Chaplain’s Letter from Iraq

Dear Friends and Family,

Greetings from Al Anbar Province where I have been deployed since July supporting our teams of Marines, Sailors, Soldiers and a few Airmen and US Border and Customs Service advisors serving at Training Teams to the Iraqi Army, Border Enforcement, Port of Entry, Police and Highway Patrol.

It has been a great tour, we have travelled the entirety of the province, which is about the size of the state of Oregon by Hummer, Helo (Helicopters-Ch46, CH-47, CH-53 and MV-22 Osprey) and Herc (C-130 Hercules), in what would be called in the old west a “circuit riding” ministry. I think we did about 30 air missions and 40 or so convoys. Sometimes it takes two aircraft flights and a convoy or two small (2-6 vehicles, often mixed US and Iraqi Hummers) to get out to the isolated Iraqi bases where our teams serve alongside Iraqi units. We usually went out for about a week to ten days and in for a week, travel was hard, we would have to be at the air terminals in all our great 2-3 hours in advance, sometimes waiting an hour or more in the elements staged for our flights. During the summer it was hot, we had over 100 days straight over 100 degrees. In the winter it has been cold, on our last trip back from the Syrian border lows were in the low 20s and in one place the showers had ice on the floor when you walked in first thing in the morning. The helicopter ride was freezing; the temperature was about 21 and I sat next to the forward door gunner in a CH-53, with the wind blowing thru right on me.

Travel was demanding, but we have done well. It was worth it to be with our guys and our Iraqis. Christmas services in two of the most isolated Iraqi bases were special, like I said we were the first chaplain team many of these guys had seen, and personally for me there is nothing like celebrating Eucharist in primitive conditions with people hungry for God. One of the things tat made this Christmas a powerful time for me was having been out with the Bedouin, seeing them in the middle of the desert, in their tents, with their flocks and donkeys, shepherd dogs, their families and in some cases mangers, and to know that for them it is much like what Mary and Joseph and the shepherds experienced that first Christmas. When I read the Christmas Gospel out of Luke talking about the shepherds I thought of Linus reading the passage in the Charlie Brown Christmas and almost lost it, because that is what Christmas is about, no commercialization, just God coming to us in the flesh, born in the fullness of time, born of a woman, born in the most humble of circumstances.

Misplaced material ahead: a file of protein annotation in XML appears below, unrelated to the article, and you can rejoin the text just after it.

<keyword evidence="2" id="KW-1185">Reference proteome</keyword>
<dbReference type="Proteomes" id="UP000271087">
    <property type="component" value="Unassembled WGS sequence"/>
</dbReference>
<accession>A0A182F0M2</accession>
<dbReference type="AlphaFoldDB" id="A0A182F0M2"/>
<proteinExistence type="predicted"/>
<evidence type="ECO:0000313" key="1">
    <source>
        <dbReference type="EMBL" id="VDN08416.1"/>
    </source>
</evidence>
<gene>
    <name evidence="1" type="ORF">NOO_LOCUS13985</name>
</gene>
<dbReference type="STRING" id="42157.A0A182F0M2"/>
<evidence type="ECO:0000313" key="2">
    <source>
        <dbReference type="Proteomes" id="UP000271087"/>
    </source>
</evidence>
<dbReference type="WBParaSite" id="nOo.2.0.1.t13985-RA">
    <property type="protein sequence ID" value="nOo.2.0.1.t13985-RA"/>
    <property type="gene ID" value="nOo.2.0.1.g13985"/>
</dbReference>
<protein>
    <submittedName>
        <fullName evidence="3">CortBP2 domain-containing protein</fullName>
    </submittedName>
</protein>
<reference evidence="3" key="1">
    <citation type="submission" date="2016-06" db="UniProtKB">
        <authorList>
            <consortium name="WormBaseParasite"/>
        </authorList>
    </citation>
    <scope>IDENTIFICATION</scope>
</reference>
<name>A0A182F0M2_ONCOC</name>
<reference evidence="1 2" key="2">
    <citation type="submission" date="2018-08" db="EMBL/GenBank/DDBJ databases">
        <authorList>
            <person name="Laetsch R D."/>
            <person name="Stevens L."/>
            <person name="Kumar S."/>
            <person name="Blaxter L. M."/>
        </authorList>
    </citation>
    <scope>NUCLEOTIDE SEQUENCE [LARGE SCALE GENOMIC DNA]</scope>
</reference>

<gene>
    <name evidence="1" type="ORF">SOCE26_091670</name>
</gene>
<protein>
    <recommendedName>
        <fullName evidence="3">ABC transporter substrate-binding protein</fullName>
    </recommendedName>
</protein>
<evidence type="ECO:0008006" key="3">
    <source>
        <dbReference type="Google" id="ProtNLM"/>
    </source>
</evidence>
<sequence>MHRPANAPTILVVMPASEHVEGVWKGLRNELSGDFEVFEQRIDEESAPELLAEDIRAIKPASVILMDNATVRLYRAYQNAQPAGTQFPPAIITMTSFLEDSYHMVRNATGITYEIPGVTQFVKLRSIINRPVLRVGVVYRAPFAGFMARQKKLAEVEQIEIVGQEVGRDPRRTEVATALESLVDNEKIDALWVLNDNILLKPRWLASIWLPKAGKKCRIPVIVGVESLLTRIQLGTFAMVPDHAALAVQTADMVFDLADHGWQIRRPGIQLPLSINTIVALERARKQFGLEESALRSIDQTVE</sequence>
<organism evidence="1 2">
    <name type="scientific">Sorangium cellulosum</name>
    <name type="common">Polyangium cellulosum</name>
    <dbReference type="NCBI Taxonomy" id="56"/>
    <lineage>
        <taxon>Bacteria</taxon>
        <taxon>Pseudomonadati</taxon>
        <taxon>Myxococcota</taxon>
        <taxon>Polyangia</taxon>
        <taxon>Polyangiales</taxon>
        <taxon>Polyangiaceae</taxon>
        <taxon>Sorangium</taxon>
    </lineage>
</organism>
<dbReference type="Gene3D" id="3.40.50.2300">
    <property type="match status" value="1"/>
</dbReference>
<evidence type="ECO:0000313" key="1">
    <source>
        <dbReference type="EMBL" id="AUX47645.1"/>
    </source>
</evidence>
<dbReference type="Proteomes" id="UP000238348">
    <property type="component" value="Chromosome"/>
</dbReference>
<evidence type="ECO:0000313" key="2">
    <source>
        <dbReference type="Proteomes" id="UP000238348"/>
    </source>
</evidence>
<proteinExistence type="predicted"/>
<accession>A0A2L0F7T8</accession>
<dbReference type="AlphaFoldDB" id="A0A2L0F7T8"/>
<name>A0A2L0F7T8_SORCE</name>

There are a lot of good things happening out here that you seldom hear in the media. When we first got here it was at the beginning of the “surge.” A lot of things looked dicey, and I compared my deployment to the Yankees going into Fenway in the playoffs behind by a couple of runs to the Red Sox in the bottom of the 8th inning. But things are changing, and peace is breaking out all over the place especially out here in Al Anbar. I’ve had a lot of great times with our guys, celebrating Eucharist and spending time with them.

We usually go out and stay for a few days with each team, and many times we have the first chaplain team that the teams have seen on their deployment. The atmosphere is different in the teams than on the big bases, they are tight groups with a great focus on the mission and who have built great relationships with the Iraqis. The fruit of their work is showing as the Iraqi Army especially is beginning to take the lead in many operations, many of the best officers have come back and units are doing their own training and operations. They are not Americans, they have their own ways, but they are doing better every day, they still need some assistance, but every day they get more capable, what you read in the media and that some politicians in all the political parties say about them is often incorrect and biased.